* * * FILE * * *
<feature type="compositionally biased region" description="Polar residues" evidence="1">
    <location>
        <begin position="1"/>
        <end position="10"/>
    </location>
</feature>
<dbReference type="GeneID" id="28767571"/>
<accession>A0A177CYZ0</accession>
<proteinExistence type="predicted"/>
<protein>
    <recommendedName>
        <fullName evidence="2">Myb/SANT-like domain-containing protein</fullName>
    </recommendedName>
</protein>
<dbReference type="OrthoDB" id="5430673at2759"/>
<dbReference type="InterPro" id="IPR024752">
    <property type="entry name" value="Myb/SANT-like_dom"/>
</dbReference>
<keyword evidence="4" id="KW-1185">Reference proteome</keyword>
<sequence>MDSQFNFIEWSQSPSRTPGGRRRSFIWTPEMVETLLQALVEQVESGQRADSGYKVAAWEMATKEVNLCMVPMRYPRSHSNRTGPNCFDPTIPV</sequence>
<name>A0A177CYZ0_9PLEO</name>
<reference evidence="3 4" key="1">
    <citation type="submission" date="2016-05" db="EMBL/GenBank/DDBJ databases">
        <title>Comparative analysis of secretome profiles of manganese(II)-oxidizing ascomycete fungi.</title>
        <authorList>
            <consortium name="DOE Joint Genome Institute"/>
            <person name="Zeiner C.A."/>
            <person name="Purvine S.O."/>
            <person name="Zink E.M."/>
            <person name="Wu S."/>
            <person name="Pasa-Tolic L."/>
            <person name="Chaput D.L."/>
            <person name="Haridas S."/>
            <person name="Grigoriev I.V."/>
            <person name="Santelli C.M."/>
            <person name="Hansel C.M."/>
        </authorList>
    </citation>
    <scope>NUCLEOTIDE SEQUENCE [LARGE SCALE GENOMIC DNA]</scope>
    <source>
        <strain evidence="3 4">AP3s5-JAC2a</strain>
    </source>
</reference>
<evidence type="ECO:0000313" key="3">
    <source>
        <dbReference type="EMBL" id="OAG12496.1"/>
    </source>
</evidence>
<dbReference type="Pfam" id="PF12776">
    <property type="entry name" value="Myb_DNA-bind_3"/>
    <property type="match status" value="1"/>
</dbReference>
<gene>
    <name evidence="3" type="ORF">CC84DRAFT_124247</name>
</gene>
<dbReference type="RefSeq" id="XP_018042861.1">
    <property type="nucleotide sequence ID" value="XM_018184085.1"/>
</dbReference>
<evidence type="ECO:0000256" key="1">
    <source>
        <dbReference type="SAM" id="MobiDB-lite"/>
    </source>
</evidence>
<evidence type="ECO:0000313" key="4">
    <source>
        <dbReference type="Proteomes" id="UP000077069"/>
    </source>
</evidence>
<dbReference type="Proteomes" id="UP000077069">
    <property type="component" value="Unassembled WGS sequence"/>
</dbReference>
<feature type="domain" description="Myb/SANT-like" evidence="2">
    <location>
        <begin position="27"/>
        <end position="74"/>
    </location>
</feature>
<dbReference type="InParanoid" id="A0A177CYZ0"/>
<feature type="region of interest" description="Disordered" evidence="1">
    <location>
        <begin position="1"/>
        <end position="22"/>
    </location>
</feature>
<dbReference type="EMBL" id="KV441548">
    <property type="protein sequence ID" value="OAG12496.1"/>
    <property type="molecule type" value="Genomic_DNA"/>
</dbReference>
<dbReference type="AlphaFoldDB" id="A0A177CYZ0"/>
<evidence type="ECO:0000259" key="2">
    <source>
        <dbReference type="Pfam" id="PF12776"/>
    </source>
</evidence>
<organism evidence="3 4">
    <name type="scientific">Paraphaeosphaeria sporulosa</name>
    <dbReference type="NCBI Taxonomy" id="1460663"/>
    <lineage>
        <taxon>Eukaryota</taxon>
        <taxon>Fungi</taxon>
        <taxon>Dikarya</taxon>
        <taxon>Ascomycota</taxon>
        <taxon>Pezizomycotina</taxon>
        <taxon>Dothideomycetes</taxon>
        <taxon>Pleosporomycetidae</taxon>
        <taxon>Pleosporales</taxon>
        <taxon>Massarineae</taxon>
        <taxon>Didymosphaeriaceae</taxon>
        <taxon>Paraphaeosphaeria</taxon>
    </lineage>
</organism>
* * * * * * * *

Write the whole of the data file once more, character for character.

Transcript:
<feature type="compositionally biased region" description="Polar residues" evidence="1">
    <location>
        <begin position="1"/>
        <end position="10"/>
    </location>
</feature>
<dbReference type="GeneID" id="28767571"/>
<accession>A0A177CYZ0</accession>
<proteinExistence type="predicted"/>
<protein>
    <recommendedName>
        <fullName evidence="2">Myb/SANT-like domain-containing protein</fullName>
    </recommendedName>
</protein>
<dbReference type="OrthoDB" id="5430673at2759"/>
<dbReference type="InterPro" id="IPR024752">
    <property type="entry name" value="Myb/SANT-like_dom"/>
</dbReference>
<keyword evidence="4" id="KW-1185">Reference proteome</keyword>
<sequence>MDSQFNFIEWSQSPSRTPGGRRRSFIWTPEMVETLLQALVEQVESGQRADSGYKVAAWEMATKEVNLCMVPMRYPRSHSNRTGPNCFDPTIPV</sequence>
<name>A0A177CYZ0_9PLEO</name>
<reference evidence="3 4" key="1">
    <citation type="submission" date="2016-05" db="EMBL/GenBank/DDBJ databases">
        <title>Comparative analysis of secretome profiles of manganese(II)-oxidizing ascomycete fungi.</title>
        <authorList>
            <consortium name="DOE Joint Genome Institute"/>
            <person name="Zeiner C.A."/>
            <person name="Purvine S.O."/>
            <person name="Zink E.M."/>
            <person name="Wu S."/>
            <person name="Pasa-Tolic L."/>
            <person name="Chaput D.L."/>
            <person name="Haridas S."/>
            <person name="Grigoriev I.V."/>
            <person name="Santelli C.M."/>
            <person name="Hansel C.M."/>
        </authorList>
    </citation>
    <scope>NUCLEOTIDE SEQUENCE [LARGE SCALE GENOMIC DNA]</scope>
    <source>
        <strain evidence="3 4">AP3s5-JAC2a</strain>
    </source>
</reference>
<evidence type="ECO:0000313" key="3">
    <source>
        <dbReference type="EMBL" id="OAG12496.1"/>
    </source>
</evidence>
<dbReference type="Pfam" id="PF12776">
    <property type="entry name" value="Myb_DNA-bind_3"/>
    <property type="match status" value="1"/>
</dbReference>
<gene>
    <name evidence="3" type="ORF">CC84DRAFT_124247</name>
</gene>
<dbReference type="RefSeq" id="XP_018042861.1">
    <property type="nucleotide sequence ID" value="XM_018184085.1"/>
</dbReference>
<evidence type="ECO:0000256" key="1">
    <source>
        <dbReference type="SAM" id="MobiDB-lite"/>
    </source>
</evidence>
<evidence type="ECO:0000313" key="4">
    <source>
        <dbReference type="Proteomes" id="UP000077069"/>
    </source>
</evidence>
<dbReference type="Proteomes" id="UP000077069">
    <property type="component" value="Unassembled WGS sequence"/>
</dbReference>
<feature type="domain" description="Myb/SANT-like" evidence="2">
    <location>
        <begin position="27"/>
        <end position="74"/>
    </location>
</feature>
<dbReference type="InParanoid" id="A0A177CYZ0"/>
<feature type="region of interest" description="Disordered" evidence="1">
    <location>
        <begin position="1"/>
        <end position="22"/>
    </location>
</feature>
<dbReference type="EMBL" id="KV441548">
    <property type="protein sequence ID" value="OAG12496.1"/>
    <property type="molecule type" value="Genomic_DNA"/>
</dbReference>
<dbReference type="AlphaFoldDB" id="A0A177CYZ0"/>
<evidence type="ECO:0000259" key="2">
    <source>
        <dbReference type="Pfam" id="PF12776"/>
    </source>
</evidence>
<organism evidence="3 4">
    <name type="scientific">Paraphaeosphaeria sporulosa</name>
    <dbReference type="NCBI Taxonomy" id="1460663"/>
    <lineage>
        <taxon>Eukaryota</taxon>
        <taxon>Fungi</taxon>
        <taxon>Dikarya</taxon>
        <taxon>Ascomycota</taxon>
        <taxon>Pezizomycotina</taxon>
        <taxon>Dothideomycetes</taxon>
        <taxon>Pleosporomycetidae</taxon>
        <taxon>Pleosporales</taxon>
        <taxon>Massarineae</taxon>
        <taxon>Didymosphaeriaceae</taxon>
        <taxon>Paraphaeosphaeria</taxon>
    </lineage>
</organism>